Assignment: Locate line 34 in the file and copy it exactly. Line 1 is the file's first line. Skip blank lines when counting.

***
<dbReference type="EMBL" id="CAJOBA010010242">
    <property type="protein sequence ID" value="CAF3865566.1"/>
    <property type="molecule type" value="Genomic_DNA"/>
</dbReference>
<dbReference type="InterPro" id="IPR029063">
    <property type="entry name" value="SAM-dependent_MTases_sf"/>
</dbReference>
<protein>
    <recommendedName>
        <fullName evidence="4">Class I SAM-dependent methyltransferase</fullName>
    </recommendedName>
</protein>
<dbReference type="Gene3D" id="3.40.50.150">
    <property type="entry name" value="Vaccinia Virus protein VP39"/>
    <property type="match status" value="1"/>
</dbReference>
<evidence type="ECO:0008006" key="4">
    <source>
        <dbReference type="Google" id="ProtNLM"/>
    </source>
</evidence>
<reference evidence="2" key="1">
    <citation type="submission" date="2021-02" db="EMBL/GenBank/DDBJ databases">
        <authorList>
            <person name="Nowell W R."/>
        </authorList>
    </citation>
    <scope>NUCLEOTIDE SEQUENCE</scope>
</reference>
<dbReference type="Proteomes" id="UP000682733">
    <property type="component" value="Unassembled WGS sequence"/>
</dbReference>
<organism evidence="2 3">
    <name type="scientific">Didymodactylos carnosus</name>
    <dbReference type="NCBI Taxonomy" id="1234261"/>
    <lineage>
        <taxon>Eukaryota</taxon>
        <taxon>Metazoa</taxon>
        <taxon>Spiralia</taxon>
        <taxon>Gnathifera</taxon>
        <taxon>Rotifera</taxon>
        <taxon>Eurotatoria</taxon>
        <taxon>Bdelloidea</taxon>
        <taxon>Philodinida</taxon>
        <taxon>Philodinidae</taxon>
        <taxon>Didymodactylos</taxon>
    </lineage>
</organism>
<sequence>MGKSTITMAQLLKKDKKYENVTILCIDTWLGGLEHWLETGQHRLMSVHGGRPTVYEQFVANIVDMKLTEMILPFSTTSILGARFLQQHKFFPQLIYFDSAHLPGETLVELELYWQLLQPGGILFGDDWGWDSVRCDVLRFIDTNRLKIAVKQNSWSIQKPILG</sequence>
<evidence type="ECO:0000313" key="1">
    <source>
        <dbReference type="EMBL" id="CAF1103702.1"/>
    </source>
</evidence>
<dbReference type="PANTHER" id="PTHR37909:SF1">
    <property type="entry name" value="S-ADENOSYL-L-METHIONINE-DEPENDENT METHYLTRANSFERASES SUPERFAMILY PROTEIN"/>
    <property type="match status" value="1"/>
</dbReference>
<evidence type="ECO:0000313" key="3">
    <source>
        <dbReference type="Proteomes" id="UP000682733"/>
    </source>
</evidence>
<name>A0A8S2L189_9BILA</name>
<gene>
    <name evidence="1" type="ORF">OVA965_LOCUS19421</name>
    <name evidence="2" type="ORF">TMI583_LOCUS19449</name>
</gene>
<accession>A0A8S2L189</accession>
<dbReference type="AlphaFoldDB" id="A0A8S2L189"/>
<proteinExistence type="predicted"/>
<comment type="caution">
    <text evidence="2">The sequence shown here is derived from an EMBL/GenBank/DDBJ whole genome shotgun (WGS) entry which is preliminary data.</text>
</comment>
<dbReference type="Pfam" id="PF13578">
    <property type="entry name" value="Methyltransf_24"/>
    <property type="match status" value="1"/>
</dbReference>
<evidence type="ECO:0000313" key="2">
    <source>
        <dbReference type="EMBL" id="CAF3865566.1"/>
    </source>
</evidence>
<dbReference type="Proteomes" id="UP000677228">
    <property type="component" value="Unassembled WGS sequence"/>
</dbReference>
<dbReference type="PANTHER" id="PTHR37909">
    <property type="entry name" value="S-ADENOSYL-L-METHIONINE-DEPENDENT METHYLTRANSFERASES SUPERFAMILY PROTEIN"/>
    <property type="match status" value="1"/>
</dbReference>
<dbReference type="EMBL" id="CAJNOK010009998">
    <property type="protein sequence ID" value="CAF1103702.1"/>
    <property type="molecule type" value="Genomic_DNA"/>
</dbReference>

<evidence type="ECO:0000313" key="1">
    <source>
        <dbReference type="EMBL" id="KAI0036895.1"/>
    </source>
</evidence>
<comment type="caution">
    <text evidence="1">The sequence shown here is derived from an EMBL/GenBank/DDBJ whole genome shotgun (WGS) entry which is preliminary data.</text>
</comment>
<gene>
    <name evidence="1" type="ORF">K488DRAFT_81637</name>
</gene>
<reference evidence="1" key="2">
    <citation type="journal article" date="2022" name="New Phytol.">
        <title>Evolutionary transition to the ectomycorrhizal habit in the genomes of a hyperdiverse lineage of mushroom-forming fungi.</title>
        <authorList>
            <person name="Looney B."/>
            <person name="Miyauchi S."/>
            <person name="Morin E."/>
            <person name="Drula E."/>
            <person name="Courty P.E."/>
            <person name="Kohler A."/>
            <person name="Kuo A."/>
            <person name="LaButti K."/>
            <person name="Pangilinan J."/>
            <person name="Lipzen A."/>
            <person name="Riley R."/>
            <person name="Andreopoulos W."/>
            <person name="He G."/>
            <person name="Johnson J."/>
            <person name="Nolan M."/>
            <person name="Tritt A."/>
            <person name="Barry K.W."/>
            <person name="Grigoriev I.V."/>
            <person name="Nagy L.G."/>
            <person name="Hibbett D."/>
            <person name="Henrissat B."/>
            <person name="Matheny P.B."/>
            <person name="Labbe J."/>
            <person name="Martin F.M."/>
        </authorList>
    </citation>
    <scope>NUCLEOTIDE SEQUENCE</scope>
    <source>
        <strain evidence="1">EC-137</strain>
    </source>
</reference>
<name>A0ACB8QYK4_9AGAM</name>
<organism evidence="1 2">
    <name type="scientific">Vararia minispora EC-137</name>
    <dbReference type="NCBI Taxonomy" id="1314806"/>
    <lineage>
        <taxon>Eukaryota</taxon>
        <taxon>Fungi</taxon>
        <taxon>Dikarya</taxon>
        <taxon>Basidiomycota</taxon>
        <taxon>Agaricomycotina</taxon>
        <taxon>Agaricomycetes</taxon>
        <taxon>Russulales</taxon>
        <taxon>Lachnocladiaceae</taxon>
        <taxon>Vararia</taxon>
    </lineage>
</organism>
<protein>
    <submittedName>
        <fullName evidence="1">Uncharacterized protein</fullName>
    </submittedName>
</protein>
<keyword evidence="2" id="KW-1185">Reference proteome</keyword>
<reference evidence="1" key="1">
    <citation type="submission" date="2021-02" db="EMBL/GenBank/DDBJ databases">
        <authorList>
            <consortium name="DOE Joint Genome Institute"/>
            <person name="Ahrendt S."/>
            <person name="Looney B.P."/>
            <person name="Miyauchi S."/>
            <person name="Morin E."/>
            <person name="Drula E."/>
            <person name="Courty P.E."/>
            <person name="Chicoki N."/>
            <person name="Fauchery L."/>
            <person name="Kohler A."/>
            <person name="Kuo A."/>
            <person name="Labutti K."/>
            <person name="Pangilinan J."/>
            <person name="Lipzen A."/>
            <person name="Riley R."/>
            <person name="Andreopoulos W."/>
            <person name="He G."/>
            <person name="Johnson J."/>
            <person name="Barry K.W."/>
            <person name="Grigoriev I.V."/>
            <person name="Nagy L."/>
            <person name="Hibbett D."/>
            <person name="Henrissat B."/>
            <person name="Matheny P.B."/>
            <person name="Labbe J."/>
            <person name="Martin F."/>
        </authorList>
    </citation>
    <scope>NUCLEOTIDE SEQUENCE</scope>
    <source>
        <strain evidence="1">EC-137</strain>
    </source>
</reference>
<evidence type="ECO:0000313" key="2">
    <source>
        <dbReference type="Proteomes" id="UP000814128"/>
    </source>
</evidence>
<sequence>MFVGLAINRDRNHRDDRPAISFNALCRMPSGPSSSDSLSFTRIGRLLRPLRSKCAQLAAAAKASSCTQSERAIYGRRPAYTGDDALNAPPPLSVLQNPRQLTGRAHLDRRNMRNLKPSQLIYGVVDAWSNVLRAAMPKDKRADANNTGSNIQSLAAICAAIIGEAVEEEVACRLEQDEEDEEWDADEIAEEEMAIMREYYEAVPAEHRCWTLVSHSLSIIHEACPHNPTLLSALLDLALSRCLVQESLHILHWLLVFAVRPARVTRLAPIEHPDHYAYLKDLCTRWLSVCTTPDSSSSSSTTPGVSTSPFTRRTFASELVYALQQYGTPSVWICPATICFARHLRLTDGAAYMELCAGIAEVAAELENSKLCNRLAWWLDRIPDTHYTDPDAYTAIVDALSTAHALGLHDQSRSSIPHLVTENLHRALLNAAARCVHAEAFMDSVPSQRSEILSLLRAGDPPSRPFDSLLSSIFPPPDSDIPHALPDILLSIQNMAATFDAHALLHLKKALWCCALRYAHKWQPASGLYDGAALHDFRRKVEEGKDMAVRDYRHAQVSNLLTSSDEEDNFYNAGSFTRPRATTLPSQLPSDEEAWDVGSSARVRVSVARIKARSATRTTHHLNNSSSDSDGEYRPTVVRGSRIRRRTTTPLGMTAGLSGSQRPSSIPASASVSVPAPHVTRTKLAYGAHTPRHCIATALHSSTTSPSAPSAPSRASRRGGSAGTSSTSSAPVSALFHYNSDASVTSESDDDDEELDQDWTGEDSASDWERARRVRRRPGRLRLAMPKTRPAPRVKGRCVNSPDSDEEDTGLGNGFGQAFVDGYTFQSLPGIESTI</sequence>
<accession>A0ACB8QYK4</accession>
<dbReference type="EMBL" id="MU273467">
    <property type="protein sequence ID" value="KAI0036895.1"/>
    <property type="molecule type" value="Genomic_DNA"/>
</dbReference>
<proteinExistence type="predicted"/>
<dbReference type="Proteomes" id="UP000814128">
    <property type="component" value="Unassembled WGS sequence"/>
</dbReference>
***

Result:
    <name type="scientific">Didymodactylos carnosus</name>